Thanks to my wife, I got some nice gift certificates for Henry's Camera. I was able to pick up a Sigma 70-300 DG OS (Optical Stabilization) lens. I was looking at something not too expensive; this Sigma lens runs about $450.00, and has excellent reviews on both Amazon.com and the B&H Video site. If you accept that this is a moderately-priced 70-300mm lens designed for amatuers, you should be happy with it. I think if you start to compare it to Canon's 70-200mm f.2.8 IS II, you'll certainly find weaknesses in the Sigma by comparison, but that model of Canon lens is also about 3 times the price. There are reviews and product spec info pages on the web for this lens, so I'm not doing a big review, just a brief overview. This is my first non-Canon lens for my 7D. As far as aftermarket lenses go, Sigma is generally accepted as producing excellent product. This lens can be used with both full-frame sensors, as well as the smaller APC-s sensors, such as is found in my Canon 7D camera. In brief:
1. Overall weight and build: The lens barrel is plastic, but it has a solid feel to it. The calibrations on the lens are high resolution, matte-white on black lens, which make all of the numbers very visible. Sort of like the matte-white numbers on the dial of the famous Omega Speedmaster watch, which was used in NASA's space program owing to it's legibility under different light sources, among other things. So, I like the very legible calibrations. I like that the lens is not a heavyweight, and wears comfortably on my Canon 7D. It also comes with a lens hood, which has a very matte finish, in order to diffuse light I would think, which is a clever thought by Sigma engineers. What I really miss is a barrel lock; I have not found there to be any lens creep as its called (the lens slowly extending itself owing to gravity as it hangs from at your side), but I have read that in time, the barrel will develop lens creep. All telephoto zoom lenses should come with a simple lens lock, which lock the lens at its shortest focal length, so the lens doesn't drop out while you're trekking about.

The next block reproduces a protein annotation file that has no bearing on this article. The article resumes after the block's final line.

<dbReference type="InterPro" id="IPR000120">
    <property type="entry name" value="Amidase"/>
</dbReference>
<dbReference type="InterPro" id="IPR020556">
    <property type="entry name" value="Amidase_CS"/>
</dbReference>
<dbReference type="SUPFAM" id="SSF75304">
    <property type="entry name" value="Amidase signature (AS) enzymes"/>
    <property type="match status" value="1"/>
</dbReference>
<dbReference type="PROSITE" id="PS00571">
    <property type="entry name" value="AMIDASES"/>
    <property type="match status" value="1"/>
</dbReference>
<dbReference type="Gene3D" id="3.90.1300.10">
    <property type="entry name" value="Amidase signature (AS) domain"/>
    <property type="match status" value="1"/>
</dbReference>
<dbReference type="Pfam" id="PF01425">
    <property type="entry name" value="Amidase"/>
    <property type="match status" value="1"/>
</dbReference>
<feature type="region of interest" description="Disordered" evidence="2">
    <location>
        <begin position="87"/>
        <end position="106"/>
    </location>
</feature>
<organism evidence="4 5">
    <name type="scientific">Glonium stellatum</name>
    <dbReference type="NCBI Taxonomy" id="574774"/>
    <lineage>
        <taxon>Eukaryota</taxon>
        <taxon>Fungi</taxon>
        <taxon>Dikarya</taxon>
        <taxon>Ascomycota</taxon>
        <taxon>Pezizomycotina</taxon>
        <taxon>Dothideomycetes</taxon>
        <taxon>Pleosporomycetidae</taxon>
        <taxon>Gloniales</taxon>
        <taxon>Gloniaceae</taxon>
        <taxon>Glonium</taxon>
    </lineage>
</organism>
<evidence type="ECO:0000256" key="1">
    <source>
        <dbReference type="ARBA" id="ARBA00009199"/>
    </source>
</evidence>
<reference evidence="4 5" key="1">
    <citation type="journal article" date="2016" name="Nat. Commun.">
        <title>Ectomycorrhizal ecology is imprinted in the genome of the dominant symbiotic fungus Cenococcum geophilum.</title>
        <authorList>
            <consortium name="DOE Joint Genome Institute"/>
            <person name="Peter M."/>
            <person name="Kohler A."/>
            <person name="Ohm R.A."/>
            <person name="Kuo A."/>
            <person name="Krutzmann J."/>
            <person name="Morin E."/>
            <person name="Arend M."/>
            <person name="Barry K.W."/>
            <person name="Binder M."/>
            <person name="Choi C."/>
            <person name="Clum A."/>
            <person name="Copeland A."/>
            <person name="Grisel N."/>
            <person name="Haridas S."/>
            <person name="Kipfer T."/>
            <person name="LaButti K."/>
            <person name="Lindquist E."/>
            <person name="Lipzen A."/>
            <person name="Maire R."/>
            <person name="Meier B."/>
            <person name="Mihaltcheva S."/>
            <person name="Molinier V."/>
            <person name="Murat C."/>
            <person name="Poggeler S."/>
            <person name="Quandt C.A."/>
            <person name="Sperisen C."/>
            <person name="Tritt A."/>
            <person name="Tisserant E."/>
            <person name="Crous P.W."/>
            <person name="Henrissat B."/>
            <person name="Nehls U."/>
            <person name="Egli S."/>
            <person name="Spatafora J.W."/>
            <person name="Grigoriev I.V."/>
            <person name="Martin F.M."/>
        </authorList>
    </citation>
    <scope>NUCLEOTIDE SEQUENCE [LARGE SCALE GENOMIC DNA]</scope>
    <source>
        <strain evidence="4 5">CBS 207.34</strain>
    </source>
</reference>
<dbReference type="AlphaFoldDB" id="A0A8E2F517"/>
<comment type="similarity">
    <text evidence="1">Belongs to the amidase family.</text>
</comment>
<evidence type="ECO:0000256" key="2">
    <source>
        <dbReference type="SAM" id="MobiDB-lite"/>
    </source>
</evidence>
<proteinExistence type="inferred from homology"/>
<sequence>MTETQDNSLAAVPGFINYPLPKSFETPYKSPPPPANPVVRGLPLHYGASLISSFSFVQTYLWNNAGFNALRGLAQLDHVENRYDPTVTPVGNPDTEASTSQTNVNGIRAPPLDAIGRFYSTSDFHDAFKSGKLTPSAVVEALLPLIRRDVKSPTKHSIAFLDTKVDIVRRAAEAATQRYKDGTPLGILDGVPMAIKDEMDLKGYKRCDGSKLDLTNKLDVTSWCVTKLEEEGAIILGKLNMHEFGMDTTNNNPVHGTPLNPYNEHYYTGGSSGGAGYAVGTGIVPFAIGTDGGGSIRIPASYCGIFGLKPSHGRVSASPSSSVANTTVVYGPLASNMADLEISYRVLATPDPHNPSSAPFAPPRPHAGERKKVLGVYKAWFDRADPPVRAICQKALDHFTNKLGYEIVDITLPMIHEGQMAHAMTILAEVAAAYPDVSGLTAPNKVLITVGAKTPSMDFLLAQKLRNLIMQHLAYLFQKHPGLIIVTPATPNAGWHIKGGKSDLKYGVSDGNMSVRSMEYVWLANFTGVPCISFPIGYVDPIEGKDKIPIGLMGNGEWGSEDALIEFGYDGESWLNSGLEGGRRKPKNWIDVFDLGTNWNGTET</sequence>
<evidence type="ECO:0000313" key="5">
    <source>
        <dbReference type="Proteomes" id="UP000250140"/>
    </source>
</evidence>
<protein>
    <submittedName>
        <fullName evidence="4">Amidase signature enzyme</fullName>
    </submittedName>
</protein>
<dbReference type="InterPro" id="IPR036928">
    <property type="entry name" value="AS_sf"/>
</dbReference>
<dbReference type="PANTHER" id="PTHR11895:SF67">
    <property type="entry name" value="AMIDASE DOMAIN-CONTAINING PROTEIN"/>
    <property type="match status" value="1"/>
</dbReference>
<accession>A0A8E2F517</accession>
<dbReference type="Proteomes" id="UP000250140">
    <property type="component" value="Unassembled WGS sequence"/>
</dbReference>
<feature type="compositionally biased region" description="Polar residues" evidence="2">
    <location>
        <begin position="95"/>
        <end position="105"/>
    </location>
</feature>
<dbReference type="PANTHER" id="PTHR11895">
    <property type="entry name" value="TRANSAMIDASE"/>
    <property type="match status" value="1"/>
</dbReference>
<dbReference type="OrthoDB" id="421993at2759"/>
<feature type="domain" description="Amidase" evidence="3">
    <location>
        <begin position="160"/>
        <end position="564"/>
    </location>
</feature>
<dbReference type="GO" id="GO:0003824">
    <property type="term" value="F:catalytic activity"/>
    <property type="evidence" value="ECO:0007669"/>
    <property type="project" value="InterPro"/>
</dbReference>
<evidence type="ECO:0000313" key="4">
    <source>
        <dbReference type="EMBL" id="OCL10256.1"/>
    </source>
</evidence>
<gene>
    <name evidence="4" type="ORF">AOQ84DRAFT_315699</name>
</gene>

2. Auto focus operation: The auto focus is to my perception, a noisier affair than the AF on my Canon lenses. I have read complaints of slowness in the auto focus on other reviews, although I have not yet found this to be the case. I have found the auto focus to be acceptably quick and on target in use.
3. Lens speed. This is not a super-fast lens. In other words, if you want to use this lens to take exposures of fast-action (think sports) in less-than-bright light, you may find it is not fast enough since its widest aperture is f/4-5.6, with the tightest aperture being f/22. In the series of exposures I show here, the fastest I could shoot at 300mm and f/6.3 (the widest aperture I could use with an acceptable shutter speed for some light morning dog-walking action) was 1/100 sec, not fast enough to freeze motion. To be fair, the light was grey and overcast.
4. Sharpness at wide open lens: When I took an exposure of a still subject at 300mm, I found when I zoomed the image 100%, the image detail and sharpness was acceptable. I have read that the sweet spot for image sharpness at 300mm for this lens is closer to f/9, but I couldn't manage it in the light this morning.
5. Color sharpness: When set correctly (I shoot in manual mode all the time, so I try to balance aperture and shutter speed based on my camera's readings moment by moment), I feel that the colors seen in the images I posted here, as well as in the images I've been test shooting since I got this lens, are sharp and correct.
Overall, this is a decent lens for the money. I have read pretty much only positive reviews of this lens. Its prime uses would be for wildlife photography (the main reason I bought this), sports action from the sidelines in good light, and portraiture work, since the 9-blade aperture construction creates some very pleasing bokeh. I look forward to posting more images from this lens in the future.
Photo 1: Lens zoomed out to 300mm; reviewers say that the best aperture for this lens at 300mm is about f/9, but I could not do this in the grey-sky light today. My aperture setting was f/6.3, and the fastest shutter I could get at ISO 200 was 1/100, not fast enough to freeze the action of a running subject.
Photo 2: Cropped section of the moving image, zoomed 100%. The distortion is due to the low shutter speed.
Photo 3: Lens zoomed out to 300mm, f/6.3. On a still subject the sharpness, I believe, is very good. Color here is excellent as well.
Photo 4: Cropped section of the still image, zoomed to 100%. Sharp detail and color in my opinion.
Photo 5. Shot to demonstrate the bokeh of this lens; here, the foreground in blurred, the background fence is in focus.
Photo 6: Opposite; the foreground in focus, the background fence in blur. This should be a really good portrait lens.